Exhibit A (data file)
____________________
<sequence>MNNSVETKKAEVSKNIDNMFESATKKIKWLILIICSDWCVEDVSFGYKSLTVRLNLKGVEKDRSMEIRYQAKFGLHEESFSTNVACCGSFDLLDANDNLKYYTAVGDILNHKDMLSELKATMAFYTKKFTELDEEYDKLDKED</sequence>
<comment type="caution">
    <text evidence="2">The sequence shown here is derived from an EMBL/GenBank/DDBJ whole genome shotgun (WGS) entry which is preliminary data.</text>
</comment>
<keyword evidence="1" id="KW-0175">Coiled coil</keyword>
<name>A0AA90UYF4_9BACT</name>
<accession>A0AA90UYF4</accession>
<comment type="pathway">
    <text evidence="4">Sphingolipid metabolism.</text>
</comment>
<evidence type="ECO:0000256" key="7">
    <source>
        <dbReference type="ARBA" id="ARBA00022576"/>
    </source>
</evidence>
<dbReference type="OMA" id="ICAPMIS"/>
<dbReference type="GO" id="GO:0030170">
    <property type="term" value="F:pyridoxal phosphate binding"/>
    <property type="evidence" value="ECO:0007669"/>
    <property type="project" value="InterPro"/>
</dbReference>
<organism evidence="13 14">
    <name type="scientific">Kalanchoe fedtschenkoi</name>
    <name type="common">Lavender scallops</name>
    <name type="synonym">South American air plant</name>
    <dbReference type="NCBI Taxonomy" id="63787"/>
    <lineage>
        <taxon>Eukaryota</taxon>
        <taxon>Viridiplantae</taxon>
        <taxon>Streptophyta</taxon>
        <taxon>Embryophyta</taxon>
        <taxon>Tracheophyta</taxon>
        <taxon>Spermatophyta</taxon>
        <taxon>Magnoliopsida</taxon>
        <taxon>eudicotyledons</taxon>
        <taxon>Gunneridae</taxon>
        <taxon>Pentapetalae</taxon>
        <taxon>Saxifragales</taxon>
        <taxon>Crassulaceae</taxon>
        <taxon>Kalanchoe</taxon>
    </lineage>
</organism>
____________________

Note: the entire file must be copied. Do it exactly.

<sequence>MNNSVETKKAEVSKNIDNMFESATKKIKWLILIICSDWCVEDVSFGYKSLTVRLNLKGVEKDRSMEIRYQAKFGLHEESFSTNVACCGSFDLLDANDNLKYYTAVGDILNHKDMLSELKATMAFYTKKFTELDEEYDKLDKED</sequence>
<comment type="caution">
    <text evidence="2">The sequence shown here is derived from an EMBL/GenBank/DDBJ whole genome shotgun (WGS) entry which is preliminary data.</text>
</comment>
<keyword evidence="1" id="KW-0175">Coiled coil</keyword>
<name>A0AA90UYF4_9BACT</name>
<accession>A0AA90UYF4</accession>
<comment type="pathway">
    <text evidence="4">Sphingolipid metabolism.</text>
</comment>
<evidence type="ECO:0000256" key="7">
    <source>
        <dbReference type="ARBA" id="ARBA00022576"/>
    </source>
</evidence>
<dbReference type="OMA" id="ICAPMIS"/>
<dbReference type="GO" id="GO:0030170">
    <property type="term" value="F:pyridoxal phosphate binding"/>
    <property type="evidence" value="ECO:0007669"/>
    <property type="project" value="InterPro"/>
</dbReference>
<organism evidence="13 14">
    <name type="scientific">Kalanchoe fedtschenkoi</name>
    <name type="common">Lavender scallops</name>
    <name type="synonym">South American air plant</name>
    <dbReference type="NCBI Taxonomy" id="63787"/>
    <lineage>
        <taxon>Eukaryota</taxon>
        <taxon>Viridiplantae</taxon>
        <taxon>Streptophyta</taxon>
        <taxon>Embryophyta</taxon>
        <taxon>Tracheophyta</taxon>
        <taxon>Spermatophyta</taxon>
        <taxon>Magnoliopsida</taxon>
        <taxon>eudicotyledons</taxon>
        <taxon>Gunneridae</taxon>
        <taxon>Pentapetalae</taxon>
        <taxon>Saxifragales</taxon>
        <taxon>Crassulaceae</taxon>
        <taxon>Kalanchoe</taxon>
    </lineage>
</organism>